6. If the new version deploys successfully, delete any versions older than the number specified in the history_max parameter.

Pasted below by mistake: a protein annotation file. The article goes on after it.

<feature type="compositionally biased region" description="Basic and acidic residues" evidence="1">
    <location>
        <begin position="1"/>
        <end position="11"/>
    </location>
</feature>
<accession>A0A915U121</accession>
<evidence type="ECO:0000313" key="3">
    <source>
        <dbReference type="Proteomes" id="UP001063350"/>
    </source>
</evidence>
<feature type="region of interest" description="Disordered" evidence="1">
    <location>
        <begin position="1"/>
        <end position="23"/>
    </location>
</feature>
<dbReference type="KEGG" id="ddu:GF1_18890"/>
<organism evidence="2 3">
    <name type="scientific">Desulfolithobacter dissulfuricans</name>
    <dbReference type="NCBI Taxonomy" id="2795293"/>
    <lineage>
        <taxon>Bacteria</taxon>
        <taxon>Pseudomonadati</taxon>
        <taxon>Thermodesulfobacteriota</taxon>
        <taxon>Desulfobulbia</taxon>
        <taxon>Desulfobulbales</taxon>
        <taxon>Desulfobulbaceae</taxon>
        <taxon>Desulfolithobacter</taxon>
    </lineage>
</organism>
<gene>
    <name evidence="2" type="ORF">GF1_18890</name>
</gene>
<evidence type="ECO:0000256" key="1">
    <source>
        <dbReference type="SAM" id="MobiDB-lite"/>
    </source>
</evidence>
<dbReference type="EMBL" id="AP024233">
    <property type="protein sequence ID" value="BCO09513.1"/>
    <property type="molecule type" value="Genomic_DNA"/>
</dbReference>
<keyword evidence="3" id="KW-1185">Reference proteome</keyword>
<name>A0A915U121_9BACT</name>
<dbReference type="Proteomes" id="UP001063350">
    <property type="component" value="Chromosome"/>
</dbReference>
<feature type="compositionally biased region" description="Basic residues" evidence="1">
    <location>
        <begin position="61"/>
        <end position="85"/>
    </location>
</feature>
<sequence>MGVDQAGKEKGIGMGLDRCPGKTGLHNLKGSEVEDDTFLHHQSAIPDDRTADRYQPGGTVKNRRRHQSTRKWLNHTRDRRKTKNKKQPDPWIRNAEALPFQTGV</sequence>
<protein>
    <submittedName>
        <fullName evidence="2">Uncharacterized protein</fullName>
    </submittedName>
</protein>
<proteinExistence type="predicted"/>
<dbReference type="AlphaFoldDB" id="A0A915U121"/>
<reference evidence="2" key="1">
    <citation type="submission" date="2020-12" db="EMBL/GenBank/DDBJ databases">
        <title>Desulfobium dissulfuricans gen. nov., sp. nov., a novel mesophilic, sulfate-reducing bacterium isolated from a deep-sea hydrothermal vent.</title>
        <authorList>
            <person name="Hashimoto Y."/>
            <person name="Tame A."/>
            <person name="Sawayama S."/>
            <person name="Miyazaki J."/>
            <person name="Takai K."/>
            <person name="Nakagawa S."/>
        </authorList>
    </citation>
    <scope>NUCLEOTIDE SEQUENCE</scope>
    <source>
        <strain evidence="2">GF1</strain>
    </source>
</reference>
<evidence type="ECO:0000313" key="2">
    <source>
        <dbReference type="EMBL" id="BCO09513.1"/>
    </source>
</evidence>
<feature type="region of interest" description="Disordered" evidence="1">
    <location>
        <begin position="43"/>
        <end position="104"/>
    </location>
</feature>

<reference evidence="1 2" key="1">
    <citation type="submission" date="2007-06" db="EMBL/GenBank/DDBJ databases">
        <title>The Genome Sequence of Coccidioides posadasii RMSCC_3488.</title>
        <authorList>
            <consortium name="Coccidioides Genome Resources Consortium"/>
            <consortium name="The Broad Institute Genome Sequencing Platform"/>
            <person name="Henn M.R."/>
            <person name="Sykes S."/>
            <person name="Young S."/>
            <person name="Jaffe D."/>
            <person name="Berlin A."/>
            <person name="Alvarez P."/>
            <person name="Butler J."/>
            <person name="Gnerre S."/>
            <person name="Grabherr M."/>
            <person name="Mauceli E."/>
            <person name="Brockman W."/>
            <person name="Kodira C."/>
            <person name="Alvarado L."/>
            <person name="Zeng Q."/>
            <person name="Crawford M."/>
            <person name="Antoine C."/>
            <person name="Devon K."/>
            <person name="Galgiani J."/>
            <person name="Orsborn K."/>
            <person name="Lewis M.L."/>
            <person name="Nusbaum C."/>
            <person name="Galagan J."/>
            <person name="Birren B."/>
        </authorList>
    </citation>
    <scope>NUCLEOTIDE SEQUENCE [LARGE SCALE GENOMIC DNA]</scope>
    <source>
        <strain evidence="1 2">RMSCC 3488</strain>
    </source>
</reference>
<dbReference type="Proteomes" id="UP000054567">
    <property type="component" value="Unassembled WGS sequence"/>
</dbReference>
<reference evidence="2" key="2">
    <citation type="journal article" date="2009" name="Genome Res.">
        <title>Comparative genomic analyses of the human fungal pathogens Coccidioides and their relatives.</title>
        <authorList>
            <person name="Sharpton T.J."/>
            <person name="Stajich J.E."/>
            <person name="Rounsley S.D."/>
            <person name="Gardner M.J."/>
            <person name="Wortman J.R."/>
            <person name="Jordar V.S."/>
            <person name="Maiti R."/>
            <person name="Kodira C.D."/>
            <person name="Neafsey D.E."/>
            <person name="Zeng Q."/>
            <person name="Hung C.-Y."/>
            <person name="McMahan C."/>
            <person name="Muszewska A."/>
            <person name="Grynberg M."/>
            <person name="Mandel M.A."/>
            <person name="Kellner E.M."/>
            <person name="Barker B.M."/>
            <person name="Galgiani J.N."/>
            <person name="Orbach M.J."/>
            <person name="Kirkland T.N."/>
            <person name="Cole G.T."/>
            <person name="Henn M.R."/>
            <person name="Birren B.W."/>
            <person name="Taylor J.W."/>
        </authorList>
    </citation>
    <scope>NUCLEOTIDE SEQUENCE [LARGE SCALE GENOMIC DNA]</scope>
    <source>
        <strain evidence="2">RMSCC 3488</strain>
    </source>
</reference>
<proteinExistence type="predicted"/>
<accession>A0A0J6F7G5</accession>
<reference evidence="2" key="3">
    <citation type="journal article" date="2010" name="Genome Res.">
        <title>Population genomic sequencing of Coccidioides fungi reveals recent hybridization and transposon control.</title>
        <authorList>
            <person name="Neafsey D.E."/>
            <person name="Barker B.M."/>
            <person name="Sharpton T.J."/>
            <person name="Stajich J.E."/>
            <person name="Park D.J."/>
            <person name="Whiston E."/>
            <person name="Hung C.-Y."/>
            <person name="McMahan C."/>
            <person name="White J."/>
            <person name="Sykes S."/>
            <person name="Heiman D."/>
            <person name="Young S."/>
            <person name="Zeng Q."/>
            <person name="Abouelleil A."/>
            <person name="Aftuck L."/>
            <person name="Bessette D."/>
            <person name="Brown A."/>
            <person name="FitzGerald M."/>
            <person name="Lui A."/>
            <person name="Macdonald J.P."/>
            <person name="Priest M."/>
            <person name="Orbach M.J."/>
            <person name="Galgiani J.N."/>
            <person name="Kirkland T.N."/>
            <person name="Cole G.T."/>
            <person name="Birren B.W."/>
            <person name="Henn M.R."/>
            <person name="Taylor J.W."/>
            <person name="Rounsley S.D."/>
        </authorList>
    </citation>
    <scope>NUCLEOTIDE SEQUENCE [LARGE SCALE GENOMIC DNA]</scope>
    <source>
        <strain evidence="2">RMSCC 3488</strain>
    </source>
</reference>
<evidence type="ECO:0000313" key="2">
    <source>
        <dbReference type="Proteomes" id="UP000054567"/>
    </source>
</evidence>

#!/bin/bash # # AWS StepFunctions example showing how to create a canary deployment with a # State Machine Alias and versions. # # Requirements: AWS CLI installed and credentials configured. # # A canary deployment deploys the new version alongside the old version, while # routing only a small fraction of the overall traffic to the new version to # see if there are any errors. Only once the new version has cleared a testing # period will it start receiving 100% of traffic. # # For a Blue/Green or All at Once style deployment, you can set the # canary_percentage to 100. The script will immediately shift 100% of traffic # to the new version, but keep on monitoring the alarms (if any) during the # canary_interval_seconds time interval. If any alarms raise during this period, # the script will automatically rollback to the previous version. # # Step Functions allows you to keep a maximum of 1000 versions in version history # for a state machine. This script has a version history deletion mechanism at # the end, where it will delete any versions older than the limit specified. # # For a fuller example, that also demonstrates linear (or rolling) deployments, # please see # set -euo pipefail # ****************************************************************************** # you can safely change the variables in this block to your values state_machine_name="my-state-machine" alias_name="alias-1" region="us-east-1" # array of cloudwatch alarms to poll during the test period. # to disable alarm checking, set alarm_names=() alarm_names=("alarm1" "alarm name with a space") # true to publish the current revision as the next version before deploy. # false to deploy the latest version from the state machine's version history. publish_revision=true # true to force routing configuration update even if the current routing # for the alias does not have a 100% routing config. # false will abandon deploy attempt if current routing config not 100% to a # single version. # Be careful when you combine this flag with publish_revision - if you just # rerun the script you might deploy the newly published revision from the # previous run. force=false # percentage of traffic to route to the new version during the test period canary_percentage=10 # how many seconds the canary deployment lasts before full deploy to 100% canary_interval_seconds=300 # how often to poll the alarms alarm_polling_interval=60 # how many versions to keep in history. delete versions prior to this. # set to 0 to disable old version history deletion. history_max=0 # ****************************************************************************** ####################################### # Update alias routing configuration. # # If you don't specify version 2 details, will only create 1 routing entry. In # this case the routing entry weight must be 100. # # Globals: # alias_arn # Arguments: # 1. version 1 arn # 2. version 1 weight # 3. version 2 arn (optional) # 4. version 2 weight (optional) ####################################### function update_routing() { if [[ $# -eq 2 ]]; then local routing_config="[{\"stateMachineVersionArn\": \"$1\", \"weight\":$2}]" elif [[ $# -eq 4 ]]; then local routing_config="[{\"stateMachineVersionArn\": \"$1\", \"weight\":$2}, {\"stateMachineVersionArn\": \"$3\", \"weight\":$4}]" else echo "You have to call update_routing with either 2 or 4 input arguments." >&2 exit 1 fi ${aws} update-state-machine-alias --state-machine-alias-arn ${alias_arn} --routing-configuration "${routing_config}" } # ****************************************************************************** # pre-run validation if [[ (("${#alarm_names[@]}" -gt 0)) ]]; then alarm_exists_count=$(aws cloudwatch describe-alarms --alarm-names "${alarm_names[@]}" --alarm-types "CompositeAlarm" "MetricAlarm" --query "length([MetricAlarms, CompositeAlarms][])" --output text) if [[ (("${#alarm_names[@]}" -ne "${alarm_exists_count}")) ]]; then echo All of the alarms to monitor do not exist in CloudWatch: $(IFS=,; echo "${alarm_names[*]}") >&2 echo Only the following alarm names exist in CloudWatch: aws cloudwatch describe-alarms --alarm-names "${alarm_names[@]}" --alarm-types "CompositeAlarm" "MetricAlarm" --query "join(', ', [MetricAlarms, CompositeAlarms][].AlarmName)" --output text exit 1 fi fi if [[ (("${history_max}" -gt 0)) && (("${history_max}" -lt 2)) ]]; then echo The minimum value for history_max is 2. This is the minimum number of older state machine versions to be able to rollback in the future. >&2 exit 1 fi # ****************************************************************************** # main block follows account_id=$(aws sts get-caller-identity --query Account --output text) sm_arn="arn:aws:states:${region}:${account_id}:stateMachine:${state_machine_name}" # the aws command we'll be invoking a lot throughout. aws="aws stepfunctions" # promote the latest revision to the next version if [[ "${publish_revision}" = true ]]; then new_version=$(${aws} publish-state-machine-version --state-machine-arn=$sm_arn --query stateMachineVersionArn --output text) echo Published the current revision of state machine as the next version with arn: ${new_version} else new_version=$(${aws} list-state-machine-versions --state-machine-arn ${sm_arn} --max-results 1 --query "stateMachineVersions[0].stateMachineVersionArn" --output text) echo "Since publish_revision is false, using the latest version from the state machine's version history: ${new_version}" fi # find the alias if it exists alias_arn_expected="${sm_arn}:${alias_name}" alias_arn=$(${aws} list-state-machine-aliases --state-machine-arn ${sm_arn} --query "stateMachineAliases[?stateMachineAliasArn==\`${alias_arn_expected}\`].stateMachineAliasArn" --output text) if [[ "${alias_arn_expected}" == "${alias_arn}" ]]; then echo Found alias ${alias_arn} echo Current routing configuration is: ${aws} describe-state-machine-alias --state-machine-alias-arn "${alias_arn}" --query routingConfiguration else echo Alias does not exist. Creating alias ${alias_arn_expected} and routing 100% traffic to new version ${new_version} ${aws} create-state-machine-alias --name "${alias_name}" --routing-configuration "[{\"stateMachineVersionArn\": \"${new_version}\", \"weight\":100}]" echo Done! exit 0 fi # find the version to which the alias currently points (the current live version) old_version=$(${aws} describe-state-machine-alias --state-machine-alias-arn $alias_arn --query "routingConfiguration[?weight==\`100\`].stateMachineVersionArn" --output text) if [[ -z "${old_version}" ]]; then if [[ "${force}" = true ]]; then echo Force setting is true. Will force update to routing config for alias to point 100% to new version. update_routing "${new_version}" 100 echo Alias ${alias_arn} now pointing 100% to ${new_version}. echo Done! exit 0 else echo Alias ${alias_arn} does not have a routing config entry with 100% of the traffic. This means there might be a deploy in progress, so not starting another deploy at this time. >&2 exit 1 fi fi if [[ "${old_version}" == "${new_version}" ]]; then echo The alias already points to this version. No update necessary. exit 0 fi echo Switching ${canary_percentage}% to new version ${new_version} (( old_weight = 100 - ${canary_percentage} )) update_routing "${new_version}" ${canary_percentage} "${old_version}" ${old_weight} echo New version receiving ${canary_percentage}% of traffic. echo Old version ${old_version} is still receiving ${old_weight}%. if [[ ${#alarm_names[@]} -eq 0 ]]; then echo No alarm_names set. Skipping cloudwatch monitoring. echo Will sleep for ${canary_interval_seconds} seconds before routing 100% to new version. sleep ${canary_interval_seconds} echo Canary period complete. Switching 100% of traffic to new version... else echo Checking if alarms fire for the next ${canary_interval_seconds} seconds. (( total_wait = canary_interval_seconds + $(date +%s) )) now=$(date +%s) while [[ ((${now} -lt ${total_wait})) ]]; do alarm_result=$(aws cloudwatch describe-alarms --alarm-names "${alarm_names[@]}" --state-value ALARM --alarm-types "CompositeAlarm" "MetricAlarm" --query "join(', ', [MetricAlarms, CompositeAlarms][].AlarmName)" --output text) if [[ ! -z "${alarm_result}" ]]; then echo The following alarms are in ALARM state: ${alarm_result}. Rolling back deploy. >&2 update_routing "${old_version}" 100 echo Rolled back to ${old_version} exit 1 fi echo Monitoring alarms have triggered. sleep ${alarm_polling_interval} now=$(date +%s) done echo No alarms detected during canary period. Switching 100% of traffic to new version... fi update_routing "${new_version}" 100 echo Version ${new_version} is now receiving 100% of traffic. if [[ (("${history_max}" -eq 0 ))]]; then echo Version History deletion is disabled. Remember to prune your history, the default limit is 1000 versions. echo Done! exit 0 fi echo Keep the last ${history_max} versions. Deleting any versions older than that... # the results are sorted in descending order of the version creation time version_history=$(${aws} list-state-machine-versions --state-machine-arn ${sm_arn} --max-results 1000 --query "join(\`\"\\n\"\`, stateMachineVersions[].stateMachineVersionArn)" --output text) counter=0 while read line; do ((counter=${counter} + 1)) if [[ (( ${counter} -gt ${history_max})) ]]; then echo Deleting old version ${line} ${aws} delete-state-machine-version --state-machine-version-arn ${line} fi done <<< "${version_history}" echo Done!